Nonsense Paper That Cites Michael Jackson And Ron Jeremy Actually Gets Published

The Illustrious Authors

The author photos included in the paper’s manuscript. That is definitely a wig and a fake moustache. 

Djuric et al, Metalurgia International 2013

All too often, I come upon a scientific paper written so obtusely that it seems perfectly reasonable that there is, in fact, no discovery being detailed, but simply a string of unrelated academic buzzwords being strung together in what appear to be meaningful sentences and paragraphs. Sometimes all you need to get a paper published is to slap a few words together, cite some hilarious names and fake journals, and hit submit, as three Serbian academics found out when they sent an article called “Evaluation of transformative hermeneutic heuristics for processing random data” to the Romanian journal Metalurgia International.

Here’s a sample of the paper’s extraordinary prose:

Our work has been inspired and directly founded on various astonishing research by intellectual giants in various interesting fields of social science and practically conducted and supported by the advances in multiple technical disciplines, thus giving this work a veritable multidisciplinary aura.

Better still are the citations. Oh, the citations. This bold new scientific journey cites solid academic work from the likes of a certain M. Jackson, B. Sagdiyev (otherwise known as Borat), and noted scholar A.S. Hole, plus recently published papers from real, but very dead scientists like Bernoulli and Laplace. According to the paper’s rich treasure trove of references, porn star Ron Jeremy has been moonlighting as an author in the journal Transactions of the Chinese Mathematical Society, (a journal that, according to a cursory Google search, doesn’t exist) with a 1992 publication called “On completeness methods in transductive system theory.” In what should have been a huge tip off, they even cite Alan Sokal’s infamous hoax paper published by the journal Social Text, which caused quite the hullabaloo in 1996.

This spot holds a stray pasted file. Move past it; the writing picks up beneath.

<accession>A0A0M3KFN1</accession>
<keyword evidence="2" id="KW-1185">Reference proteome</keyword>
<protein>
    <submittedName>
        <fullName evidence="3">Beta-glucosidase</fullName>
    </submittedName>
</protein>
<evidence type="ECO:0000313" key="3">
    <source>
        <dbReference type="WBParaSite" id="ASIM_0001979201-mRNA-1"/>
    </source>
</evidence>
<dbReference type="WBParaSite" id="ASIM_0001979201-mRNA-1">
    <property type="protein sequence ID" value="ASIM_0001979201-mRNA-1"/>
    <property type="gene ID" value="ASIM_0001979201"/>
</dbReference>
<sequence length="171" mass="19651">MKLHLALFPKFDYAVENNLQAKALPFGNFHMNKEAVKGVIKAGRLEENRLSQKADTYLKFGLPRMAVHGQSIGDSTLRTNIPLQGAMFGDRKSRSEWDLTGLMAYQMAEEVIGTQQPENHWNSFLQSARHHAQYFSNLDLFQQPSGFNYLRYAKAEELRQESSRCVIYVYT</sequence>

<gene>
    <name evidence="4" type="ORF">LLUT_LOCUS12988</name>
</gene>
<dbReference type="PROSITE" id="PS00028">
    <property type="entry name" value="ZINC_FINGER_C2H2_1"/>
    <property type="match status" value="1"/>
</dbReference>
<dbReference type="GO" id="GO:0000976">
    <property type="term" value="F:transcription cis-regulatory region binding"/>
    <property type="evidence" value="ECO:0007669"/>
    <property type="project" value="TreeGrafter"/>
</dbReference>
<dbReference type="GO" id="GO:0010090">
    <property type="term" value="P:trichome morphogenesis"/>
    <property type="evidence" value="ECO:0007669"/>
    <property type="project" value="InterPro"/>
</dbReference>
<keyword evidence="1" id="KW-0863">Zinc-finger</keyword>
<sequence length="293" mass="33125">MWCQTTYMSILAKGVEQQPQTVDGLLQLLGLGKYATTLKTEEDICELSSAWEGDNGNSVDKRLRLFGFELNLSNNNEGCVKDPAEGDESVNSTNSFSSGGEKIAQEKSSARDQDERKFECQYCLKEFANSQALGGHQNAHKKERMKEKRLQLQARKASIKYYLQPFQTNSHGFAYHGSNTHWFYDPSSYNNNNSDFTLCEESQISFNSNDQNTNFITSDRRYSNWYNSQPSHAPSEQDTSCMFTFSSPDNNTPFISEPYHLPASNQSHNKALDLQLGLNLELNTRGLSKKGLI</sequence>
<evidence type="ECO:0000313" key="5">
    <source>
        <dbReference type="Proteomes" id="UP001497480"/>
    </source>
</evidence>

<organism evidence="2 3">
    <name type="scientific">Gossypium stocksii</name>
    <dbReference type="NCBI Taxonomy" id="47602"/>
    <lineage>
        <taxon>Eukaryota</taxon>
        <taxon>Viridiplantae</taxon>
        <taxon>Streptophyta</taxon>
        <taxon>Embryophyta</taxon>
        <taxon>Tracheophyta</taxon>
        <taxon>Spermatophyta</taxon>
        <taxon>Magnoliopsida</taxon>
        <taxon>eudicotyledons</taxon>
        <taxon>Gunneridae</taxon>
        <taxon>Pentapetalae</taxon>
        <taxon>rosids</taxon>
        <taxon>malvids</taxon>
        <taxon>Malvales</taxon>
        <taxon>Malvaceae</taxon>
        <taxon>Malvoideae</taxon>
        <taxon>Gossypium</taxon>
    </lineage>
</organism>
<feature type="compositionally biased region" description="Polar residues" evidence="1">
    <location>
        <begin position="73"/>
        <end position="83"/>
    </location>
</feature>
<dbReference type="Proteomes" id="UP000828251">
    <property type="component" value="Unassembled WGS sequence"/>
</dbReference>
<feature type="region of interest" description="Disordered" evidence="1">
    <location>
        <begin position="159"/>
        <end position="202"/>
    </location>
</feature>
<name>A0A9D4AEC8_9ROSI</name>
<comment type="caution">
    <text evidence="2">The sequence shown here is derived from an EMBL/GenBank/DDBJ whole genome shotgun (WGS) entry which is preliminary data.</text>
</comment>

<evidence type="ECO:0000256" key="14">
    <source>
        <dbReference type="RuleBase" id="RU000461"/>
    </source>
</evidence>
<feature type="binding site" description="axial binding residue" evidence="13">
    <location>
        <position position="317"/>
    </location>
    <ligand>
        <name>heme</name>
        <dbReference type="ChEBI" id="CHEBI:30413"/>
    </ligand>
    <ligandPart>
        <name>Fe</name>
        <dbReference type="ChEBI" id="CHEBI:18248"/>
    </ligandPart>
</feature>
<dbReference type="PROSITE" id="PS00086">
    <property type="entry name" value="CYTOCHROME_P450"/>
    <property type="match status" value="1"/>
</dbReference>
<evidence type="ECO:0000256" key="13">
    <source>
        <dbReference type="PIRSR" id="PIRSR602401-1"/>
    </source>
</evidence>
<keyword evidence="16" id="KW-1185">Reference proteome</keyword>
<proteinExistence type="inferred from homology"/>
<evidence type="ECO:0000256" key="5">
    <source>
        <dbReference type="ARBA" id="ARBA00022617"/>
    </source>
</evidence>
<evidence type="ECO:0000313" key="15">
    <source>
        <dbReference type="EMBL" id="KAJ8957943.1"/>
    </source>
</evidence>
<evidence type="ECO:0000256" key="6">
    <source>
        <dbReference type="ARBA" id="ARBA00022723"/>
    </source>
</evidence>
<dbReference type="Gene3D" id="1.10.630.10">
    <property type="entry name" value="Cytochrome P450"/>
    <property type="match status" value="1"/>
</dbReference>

A joke this detailed deserves to be perused in full, and can be found here.

According to the news site In Serbia, the journal published the article without a single correction. Rigorous scientific inquiry right there. 

[Retraction Watch]

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